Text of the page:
I'm Marcy Lautanen-Raleigh growing herbs is a passion I've had for more than 20 years now. The Backyard Patch is my own herb business started in 1995. I specialize in fresh, amazing, organic blended herbs. Those for cooking, tea and bath -- and they are all home-grown and hand-blended. In the last 20 years I have gained a knowledge of herbs and their flavors that I share here.
This biennial herb that flowers only in the
second year is brightly green leafed. The leaves are divided pinnately
into feather-like sections that lay flat like celery leaves or curl into small
frilly leaflets depending on the variety. Parsley has been naturalized throughout
the temperate region needing full sun to part shade. Curly parsley grows 12 to
16 inches tall and can be grown easily as far north as zone 5. The flat
leaf parsley is taller growing 18 to 24 inches and is best for cooking.
So many think is it only a decorative green,
but it is actually Parsley has more vitamin C per volume than oranges. It
also contains Vitamin A, several B vitamins, calcium, and iron. Beyond
this contribution of vitamins and minerals, however, it is not considered
significantly medicinally. Some have made tea with it to use as a diuretic,
but those with kidney issues and those who are pregnant should avoid this
best use of parsley is in cooking and seasoning. Parsley has the ability to enhance the flavor
of other herbs when it is not that flavor filled itself. As a result, it is often used in seasoning blends. I must source out parsley because I cannot
produce enough for all the uses I have for it.
Be wary of store-bought parsley, however, if it seems just “too green.” Parsley has a tendency to brown as it dries,
in fact if you do not bag it after it is crisp-dry it can turn brown over
time. To avoid jars of brown herbs, many
retailers dye parsley green. You can usually
tell if the color seems way too vibrant for a dried herb. They should be a green on the dusty side of
color. When cooking with parsley add
near the end of cooking to keep it from losing all its taste.
does not grow well from seed, so overplant seeds in a hill if you want to try
to grow your own. I generally buy
nursery plants for my parsley and although it is a biennial, I treat it as an
annual for I find the tasty leaves are short-lived in the second year as the
plant strives to flower. At the end of
each season I just remove the plant with the other annuals before or after the
first frost. There are some who say that
they have a parsley for years and harvest from it all season, but what I think
they have is some sort of self-seeding going on because parsley is not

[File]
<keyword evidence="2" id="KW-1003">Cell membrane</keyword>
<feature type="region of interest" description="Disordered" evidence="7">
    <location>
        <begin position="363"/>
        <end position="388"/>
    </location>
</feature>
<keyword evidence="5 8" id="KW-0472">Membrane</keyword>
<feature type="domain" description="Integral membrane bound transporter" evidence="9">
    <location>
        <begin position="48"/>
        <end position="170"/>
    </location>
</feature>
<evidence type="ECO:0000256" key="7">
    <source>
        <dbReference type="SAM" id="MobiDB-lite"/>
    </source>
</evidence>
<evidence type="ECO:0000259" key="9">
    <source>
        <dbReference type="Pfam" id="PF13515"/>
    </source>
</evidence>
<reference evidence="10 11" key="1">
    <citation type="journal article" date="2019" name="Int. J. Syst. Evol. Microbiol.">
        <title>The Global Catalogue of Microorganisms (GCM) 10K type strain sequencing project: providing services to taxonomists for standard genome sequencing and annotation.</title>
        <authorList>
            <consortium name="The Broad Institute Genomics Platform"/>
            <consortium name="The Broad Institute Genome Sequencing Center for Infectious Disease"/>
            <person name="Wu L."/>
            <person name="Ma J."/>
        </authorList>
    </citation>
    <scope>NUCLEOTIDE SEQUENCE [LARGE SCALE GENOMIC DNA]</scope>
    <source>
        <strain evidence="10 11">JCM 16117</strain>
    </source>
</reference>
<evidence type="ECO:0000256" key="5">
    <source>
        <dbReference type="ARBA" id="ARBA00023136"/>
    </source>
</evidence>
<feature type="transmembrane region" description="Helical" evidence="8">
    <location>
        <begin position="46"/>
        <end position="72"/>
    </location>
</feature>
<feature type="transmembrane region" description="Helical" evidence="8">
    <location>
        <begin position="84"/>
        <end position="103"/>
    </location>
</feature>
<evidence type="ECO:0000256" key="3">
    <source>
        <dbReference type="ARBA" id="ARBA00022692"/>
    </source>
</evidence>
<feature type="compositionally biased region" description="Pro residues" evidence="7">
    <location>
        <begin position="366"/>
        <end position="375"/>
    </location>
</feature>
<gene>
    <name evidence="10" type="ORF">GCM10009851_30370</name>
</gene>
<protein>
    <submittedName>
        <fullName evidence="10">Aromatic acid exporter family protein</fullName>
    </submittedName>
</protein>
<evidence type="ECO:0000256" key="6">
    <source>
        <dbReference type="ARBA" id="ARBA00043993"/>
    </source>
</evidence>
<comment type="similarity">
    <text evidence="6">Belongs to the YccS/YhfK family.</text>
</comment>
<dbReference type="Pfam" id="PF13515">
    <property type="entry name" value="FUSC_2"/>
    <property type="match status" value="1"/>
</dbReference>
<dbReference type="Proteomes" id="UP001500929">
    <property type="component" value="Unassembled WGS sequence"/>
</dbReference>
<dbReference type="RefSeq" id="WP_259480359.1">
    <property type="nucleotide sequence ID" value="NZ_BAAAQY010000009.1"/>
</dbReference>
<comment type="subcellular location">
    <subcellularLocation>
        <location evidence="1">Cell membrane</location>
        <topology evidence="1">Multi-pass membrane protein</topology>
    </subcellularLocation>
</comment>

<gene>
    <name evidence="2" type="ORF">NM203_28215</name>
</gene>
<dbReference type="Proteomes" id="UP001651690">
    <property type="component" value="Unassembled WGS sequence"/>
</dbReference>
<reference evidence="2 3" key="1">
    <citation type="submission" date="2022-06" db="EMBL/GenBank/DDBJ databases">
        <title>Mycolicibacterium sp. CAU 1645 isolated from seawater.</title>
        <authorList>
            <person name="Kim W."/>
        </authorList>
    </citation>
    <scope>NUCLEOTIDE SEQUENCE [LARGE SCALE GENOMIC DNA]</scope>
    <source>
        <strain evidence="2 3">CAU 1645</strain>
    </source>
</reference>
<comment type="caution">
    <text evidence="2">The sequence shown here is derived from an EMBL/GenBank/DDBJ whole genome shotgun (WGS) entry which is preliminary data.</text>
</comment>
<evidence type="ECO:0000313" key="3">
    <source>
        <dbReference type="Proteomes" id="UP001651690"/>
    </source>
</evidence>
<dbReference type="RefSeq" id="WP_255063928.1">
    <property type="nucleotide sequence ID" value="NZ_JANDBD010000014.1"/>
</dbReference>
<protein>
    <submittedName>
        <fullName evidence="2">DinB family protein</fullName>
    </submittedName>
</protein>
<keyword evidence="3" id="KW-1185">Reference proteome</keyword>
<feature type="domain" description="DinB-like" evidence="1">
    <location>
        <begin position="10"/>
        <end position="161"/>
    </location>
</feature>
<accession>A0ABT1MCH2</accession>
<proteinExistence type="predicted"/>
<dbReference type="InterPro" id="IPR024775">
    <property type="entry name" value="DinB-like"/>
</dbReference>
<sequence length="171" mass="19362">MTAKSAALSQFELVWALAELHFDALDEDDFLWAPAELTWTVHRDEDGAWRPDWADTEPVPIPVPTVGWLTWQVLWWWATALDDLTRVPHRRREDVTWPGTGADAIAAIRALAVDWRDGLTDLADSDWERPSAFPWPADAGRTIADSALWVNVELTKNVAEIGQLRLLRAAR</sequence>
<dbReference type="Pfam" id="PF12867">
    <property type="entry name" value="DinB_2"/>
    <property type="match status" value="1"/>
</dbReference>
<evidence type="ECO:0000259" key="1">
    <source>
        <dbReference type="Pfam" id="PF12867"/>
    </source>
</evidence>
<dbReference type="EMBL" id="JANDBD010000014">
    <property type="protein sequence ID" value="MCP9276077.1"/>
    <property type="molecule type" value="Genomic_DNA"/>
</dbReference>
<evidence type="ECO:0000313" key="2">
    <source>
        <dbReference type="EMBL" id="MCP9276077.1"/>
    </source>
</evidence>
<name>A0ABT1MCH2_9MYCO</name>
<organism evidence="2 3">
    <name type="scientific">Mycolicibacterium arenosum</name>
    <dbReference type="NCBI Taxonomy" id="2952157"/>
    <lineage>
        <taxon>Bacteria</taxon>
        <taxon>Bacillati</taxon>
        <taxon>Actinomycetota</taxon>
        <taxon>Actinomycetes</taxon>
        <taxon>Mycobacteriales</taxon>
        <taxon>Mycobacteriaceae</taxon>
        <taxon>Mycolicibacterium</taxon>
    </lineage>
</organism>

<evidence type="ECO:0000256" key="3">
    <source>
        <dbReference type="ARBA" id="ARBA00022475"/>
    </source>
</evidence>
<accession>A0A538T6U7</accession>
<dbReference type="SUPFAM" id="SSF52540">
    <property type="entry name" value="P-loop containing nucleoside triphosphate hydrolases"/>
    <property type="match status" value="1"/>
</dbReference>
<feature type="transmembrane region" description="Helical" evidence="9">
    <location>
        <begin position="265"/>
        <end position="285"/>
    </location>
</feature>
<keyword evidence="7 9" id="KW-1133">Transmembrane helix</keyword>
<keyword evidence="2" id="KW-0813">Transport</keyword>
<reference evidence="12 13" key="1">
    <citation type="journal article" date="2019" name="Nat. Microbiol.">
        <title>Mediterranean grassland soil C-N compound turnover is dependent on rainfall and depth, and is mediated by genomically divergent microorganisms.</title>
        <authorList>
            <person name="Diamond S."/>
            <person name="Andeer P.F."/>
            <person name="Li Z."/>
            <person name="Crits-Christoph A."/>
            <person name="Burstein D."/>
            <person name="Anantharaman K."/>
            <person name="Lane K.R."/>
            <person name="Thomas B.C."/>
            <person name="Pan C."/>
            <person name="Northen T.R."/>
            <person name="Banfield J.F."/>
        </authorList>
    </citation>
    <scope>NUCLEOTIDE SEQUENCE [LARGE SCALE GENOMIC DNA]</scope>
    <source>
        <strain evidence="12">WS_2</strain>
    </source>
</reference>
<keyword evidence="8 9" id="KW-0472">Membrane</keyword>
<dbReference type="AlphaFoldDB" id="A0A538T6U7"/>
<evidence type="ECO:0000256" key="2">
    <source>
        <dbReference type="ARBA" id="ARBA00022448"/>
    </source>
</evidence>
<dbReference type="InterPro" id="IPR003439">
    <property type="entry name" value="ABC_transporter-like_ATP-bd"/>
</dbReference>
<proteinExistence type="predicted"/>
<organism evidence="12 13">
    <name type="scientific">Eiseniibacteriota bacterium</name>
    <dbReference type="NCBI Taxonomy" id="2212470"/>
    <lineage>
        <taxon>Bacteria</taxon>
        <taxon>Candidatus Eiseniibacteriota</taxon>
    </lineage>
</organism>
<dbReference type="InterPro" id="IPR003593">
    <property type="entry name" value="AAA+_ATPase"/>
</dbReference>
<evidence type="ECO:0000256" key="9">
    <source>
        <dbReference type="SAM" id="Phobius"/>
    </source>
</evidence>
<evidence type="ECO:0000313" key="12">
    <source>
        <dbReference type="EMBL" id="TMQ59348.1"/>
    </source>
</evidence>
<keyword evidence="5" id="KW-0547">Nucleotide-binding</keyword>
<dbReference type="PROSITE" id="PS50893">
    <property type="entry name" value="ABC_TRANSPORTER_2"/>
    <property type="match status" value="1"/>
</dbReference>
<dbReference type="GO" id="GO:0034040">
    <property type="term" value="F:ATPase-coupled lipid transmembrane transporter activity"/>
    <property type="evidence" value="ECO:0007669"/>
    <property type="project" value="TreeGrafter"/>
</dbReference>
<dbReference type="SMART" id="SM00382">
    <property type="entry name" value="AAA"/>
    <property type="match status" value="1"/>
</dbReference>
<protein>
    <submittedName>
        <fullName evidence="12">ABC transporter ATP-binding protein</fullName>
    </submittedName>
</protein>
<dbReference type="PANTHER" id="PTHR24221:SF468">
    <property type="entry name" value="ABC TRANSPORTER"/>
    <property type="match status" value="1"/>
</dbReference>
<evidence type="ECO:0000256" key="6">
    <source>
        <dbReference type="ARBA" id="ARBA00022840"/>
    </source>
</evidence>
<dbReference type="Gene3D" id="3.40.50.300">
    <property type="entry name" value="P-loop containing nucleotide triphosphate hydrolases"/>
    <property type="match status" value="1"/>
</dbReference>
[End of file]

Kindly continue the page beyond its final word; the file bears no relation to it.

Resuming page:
attractive to flavorful in the second year and as with all true biennials it
will die after producing seed.
month we have focused on Chicken Soup as our recipe theme and I found a great
recipe using parsley to keep up with that theme.
Chicken Vegetable Ramen Soup
(6-pound) roasting chicken
cups chopped celery (about 4 stalks)
cups thinly sliced leek (about 2 large)
cup ½ inch cubed parsnip (about 8 ounces)
cups ½ inch cubed carrots (about 8 ounces)
cups ½ inch cubed turnip (about 8 ounces)
tsp kosher salt
tsp black pepper
Tbls chopped fresh parsley
tsp chopped fresh dill
4 packages of Ramen Noodles
and discard giblets and neck from chicken.
Remove and discard skin from chicken.
Trim excess fat. Split chicken in
half lengthwise. Place in Dutch
oven. Cover with 8 cups water and bring
to a boil. Cook 10 minutes. Skim fat from surface of broth, discard fat.
Add celery, leeks, parsnip, carrot and turnip, stirring well. Bring to
boil. Reduce heat and simmer 30 minutes
or until vegetables are almost tender, stirring occasionally. Remove chicken. Let stand 10 minutes. Remove chicken from the bones, shred with 2
forks to yield 6 cups meat. Discard
bones. Simmer vegetable mixture for 10
minutes or until tender. Return shredded
chicken to pan add salt, pepper, parsley and dill. Cook ramen noodles according to package
directions, omitting the seasoning packet.
Place ½ cup noodles in each of 8 bowls, top each with 1 ½ cups chicken
Parsley Chicken Seasoning
in soups, but also wonderful in chicken salad, egg salad and Chicken casseroles.
tsp red pepper
tsp minced garlic
and store in a tightly lidded jar. Use
about 1 tsp per ½ pound of chicken in recipe.
To find any Chicken Soup
recipe featured this month -
use the search box and type: ChickJan
To find any theme recipe
from this year type: recipe2018